Manchester United and their ever-glowing academy system needs no outside help when it comes to nurturing promising young players, and neither does their incoming manager Erik ten Hag for that matter. Many parallels can be drawn between Ajax and the impending challenge that awaits the new boss at Old Trafford.
However, while Ten Hag and building foundations through homegrown gems go hand in and — as they do generally speaking for both United and the Amsterdam club — there can also be no harm in taking note how Pep Guardiola has dealt with his own shining light at Manchester City.
Following a season that has thrown up more disaster than dazzlement, you can forgive any United supporter for waxing lyrical about their Madrid-born Argentine young star, Alejandro Garnacho, even if the traditional Old Trafford way is to remain circumspect and keep lofty predictions under wraps. They deserve hope to cling onto.
READ MORE: Manchester United academy graduates secure La Liga promotion after leaving club
Ten Hag brings a bucket-load of hope and, while the impending summer rebuild over one window will not solely decide his fortunes as United manager, United must begin next season in a better place than they finished the last one. Among the debris left by past failings in the market and an underperforming current squad — barring a rejuvenated David de Gea and Cristiano Ronaldo from last season — there are shoots of recovery in the next generation at United.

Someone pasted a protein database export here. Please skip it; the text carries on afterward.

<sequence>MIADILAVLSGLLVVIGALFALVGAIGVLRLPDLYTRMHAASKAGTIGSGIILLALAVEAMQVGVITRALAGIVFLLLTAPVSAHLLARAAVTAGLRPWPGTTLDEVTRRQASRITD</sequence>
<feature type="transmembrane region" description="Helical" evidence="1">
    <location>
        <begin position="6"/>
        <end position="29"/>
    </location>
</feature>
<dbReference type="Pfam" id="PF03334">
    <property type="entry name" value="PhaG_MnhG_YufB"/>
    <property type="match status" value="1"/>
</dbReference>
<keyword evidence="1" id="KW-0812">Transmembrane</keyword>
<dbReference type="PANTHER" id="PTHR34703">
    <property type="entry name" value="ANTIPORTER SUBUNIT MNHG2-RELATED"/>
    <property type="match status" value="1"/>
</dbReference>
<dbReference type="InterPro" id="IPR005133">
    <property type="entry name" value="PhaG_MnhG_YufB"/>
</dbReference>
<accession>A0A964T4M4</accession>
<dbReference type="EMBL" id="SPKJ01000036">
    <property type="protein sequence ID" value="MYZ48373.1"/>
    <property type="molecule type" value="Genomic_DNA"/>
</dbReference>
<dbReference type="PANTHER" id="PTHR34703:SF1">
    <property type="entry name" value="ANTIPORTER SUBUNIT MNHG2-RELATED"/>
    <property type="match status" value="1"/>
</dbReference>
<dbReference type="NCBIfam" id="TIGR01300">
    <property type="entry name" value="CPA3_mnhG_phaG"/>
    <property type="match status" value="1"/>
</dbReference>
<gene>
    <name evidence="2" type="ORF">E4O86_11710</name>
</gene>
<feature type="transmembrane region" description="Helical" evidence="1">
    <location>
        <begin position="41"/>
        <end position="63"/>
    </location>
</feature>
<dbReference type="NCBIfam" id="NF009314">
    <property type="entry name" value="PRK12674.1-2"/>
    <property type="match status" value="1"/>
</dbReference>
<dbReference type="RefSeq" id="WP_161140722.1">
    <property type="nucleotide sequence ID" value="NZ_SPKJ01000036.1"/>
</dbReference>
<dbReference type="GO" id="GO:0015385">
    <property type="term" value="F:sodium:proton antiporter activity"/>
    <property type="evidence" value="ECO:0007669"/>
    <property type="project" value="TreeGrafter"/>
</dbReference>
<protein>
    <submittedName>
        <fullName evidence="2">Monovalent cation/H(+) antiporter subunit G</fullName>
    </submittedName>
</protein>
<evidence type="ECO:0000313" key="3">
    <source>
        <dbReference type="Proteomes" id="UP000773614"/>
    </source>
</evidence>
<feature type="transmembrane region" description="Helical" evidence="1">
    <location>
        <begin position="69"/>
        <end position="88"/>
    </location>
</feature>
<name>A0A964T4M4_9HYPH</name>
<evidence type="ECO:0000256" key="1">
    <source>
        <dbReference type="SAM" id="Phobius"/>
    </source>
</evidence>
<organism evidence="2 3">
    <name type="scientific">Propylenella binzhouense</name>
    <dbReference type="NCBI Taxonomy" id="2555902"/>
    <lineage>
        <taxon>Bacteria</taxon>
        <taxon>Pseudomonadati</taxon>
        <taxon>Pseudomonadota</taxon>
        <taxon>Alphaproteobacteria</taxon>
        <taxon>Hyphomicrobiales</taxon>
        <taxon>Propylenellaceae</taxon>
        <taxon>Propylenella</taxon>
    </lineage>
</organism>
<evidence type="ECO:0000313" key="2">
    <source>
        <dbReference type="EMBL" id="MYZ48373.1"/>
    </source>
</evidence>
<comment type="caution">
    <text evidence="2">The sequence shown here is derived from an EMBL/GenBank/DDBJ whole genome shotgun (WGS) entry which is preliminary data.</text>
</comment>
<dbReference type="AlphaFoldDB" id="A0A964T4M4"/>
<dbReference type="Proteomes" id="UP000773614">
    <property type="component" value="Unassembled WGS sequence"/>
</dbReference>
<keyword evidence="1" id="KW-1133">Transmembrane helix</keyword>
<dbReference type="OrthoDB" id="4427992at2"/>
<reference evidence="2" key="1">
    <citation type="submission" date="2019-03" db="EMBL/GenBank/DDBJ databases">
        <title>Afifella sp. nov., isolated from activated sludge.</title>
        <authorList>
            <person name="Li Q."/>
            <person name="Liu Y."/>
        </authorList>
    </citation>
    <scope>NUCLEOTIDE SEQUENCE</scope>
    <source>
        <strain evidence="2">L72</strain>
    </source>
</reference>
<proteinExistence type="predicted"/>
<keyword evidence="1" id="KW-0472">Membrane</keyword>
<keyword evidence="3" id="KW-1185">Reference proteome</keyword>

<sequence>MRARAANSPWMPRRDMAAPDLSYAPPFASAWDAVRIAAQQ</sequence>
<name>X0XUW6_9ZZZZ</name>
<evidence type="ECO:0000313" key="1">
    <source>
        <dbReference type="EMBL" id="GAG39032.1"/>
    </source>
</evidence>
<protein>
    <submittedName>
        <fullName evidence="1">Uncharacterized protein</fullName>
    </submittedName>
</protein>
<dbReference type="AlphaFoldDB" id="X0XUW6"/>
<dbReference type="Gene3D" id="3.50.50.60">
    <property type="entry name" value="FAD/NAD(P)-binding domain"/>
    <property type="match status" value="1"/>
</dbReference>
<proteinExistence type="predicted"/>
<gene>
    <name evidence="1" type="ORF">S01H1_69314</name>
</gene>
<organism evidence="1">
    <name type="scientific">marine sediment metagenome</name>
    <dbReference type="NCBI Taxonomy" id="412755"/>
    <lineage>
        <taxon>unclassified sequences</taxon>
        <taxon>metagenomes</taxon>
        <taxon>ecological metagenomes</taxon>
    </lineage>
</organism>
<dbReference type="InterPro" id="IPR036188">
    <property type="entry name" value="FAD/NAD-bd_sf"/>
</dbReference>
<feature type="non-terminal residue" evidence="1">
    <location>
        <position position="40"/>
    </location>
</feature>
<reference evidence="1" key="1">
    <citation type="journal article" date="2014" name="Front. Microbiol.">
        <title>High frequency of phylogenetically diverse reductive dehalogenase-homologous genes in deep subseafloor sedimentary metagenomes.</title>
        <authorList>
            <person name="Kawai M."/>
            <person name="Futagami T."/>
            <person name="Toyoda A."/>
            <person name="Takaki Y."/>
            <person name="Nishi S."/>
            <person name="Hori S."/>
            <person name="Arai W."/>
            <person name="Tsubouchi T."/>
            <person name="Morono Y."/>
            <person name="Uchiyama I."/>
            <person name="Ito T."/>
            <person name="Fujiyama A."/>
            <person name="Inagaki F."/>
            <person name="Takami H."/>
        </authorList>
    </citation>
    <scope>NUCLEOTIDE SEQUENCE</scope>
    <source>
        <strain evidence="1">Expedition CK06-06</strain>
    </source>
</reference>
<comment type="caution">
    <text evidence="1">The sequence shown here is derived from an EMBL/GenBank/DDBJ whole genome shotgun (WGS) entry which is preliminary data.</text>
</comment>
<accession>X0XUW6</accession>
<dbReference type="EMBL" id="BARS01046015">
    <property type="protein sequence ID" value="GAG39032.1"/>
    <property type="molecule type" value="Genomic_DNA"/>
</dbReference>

If the famous Class of 92 perhaps set expectations too high for academy teams, this current group — headed up by the magnificent Garnacho — showed their own potential in their stunning charge to FA Youth Cup glory.
Playing a fundamental role in that trophy win, Garnacho has already been tipped as a success story for the first-team — even though he’s only played 12 minutes in two cameo appearances. But United can learn lessons from Manchester City looking ahead.
Garnacho — not yet 18 — has already rubbed shoulders with Lionel Messi and Ronaldo. At such an age that honour is usually reserved for those with a PlayStation controller in hand. Dizzy and jaw-dropping heights for the teenager then, but United are the best placed to keep his dazzling feet on the ground.
So, too, was Guardiola when Phil Foden started to emerge at the Etihad Stadium and only over the past 18 months has the England starlet, 22, developed into an ‘undroppable’ member of this star-studded City team. In a process heavily condemned at the time, Guardiola held Foden back and held him back some more.
For most Premier League sides, the Stockport-born playmaker would have been good to go at 17 or, perhaps, even younger than that. Ultimately, though, he was kept on a leash before Guardiola could do so no more and he burst into life as one of the very best young players on the planet.
Along the way, Foden was dropped after superb performances yet constantly lauded by the revolutionary Catlan in his press conferences. Even that raised question marks over Foden when compared to Messi given that the Argentinian genius shouldered unbridled responsibility from Guardiola starting on day one.
Without getting into that age-old debate debate, Messi was from a different playbook altogether, as Garnacho can now testify. Along with Ronaldo, the Argentina captain has set an impossible benchmark for the next generation to follow.
However, if United are serious about Garnacho and the levels that he might go on to reach, they can look to Foden and Guardiola for a perfect blueprint in the short-term. That involves keeping the player’s development in-house and, in turn, resisting any temptation they have to send him out on loan.
It has certainly worked for Foden and it can work on the other side of Manchester.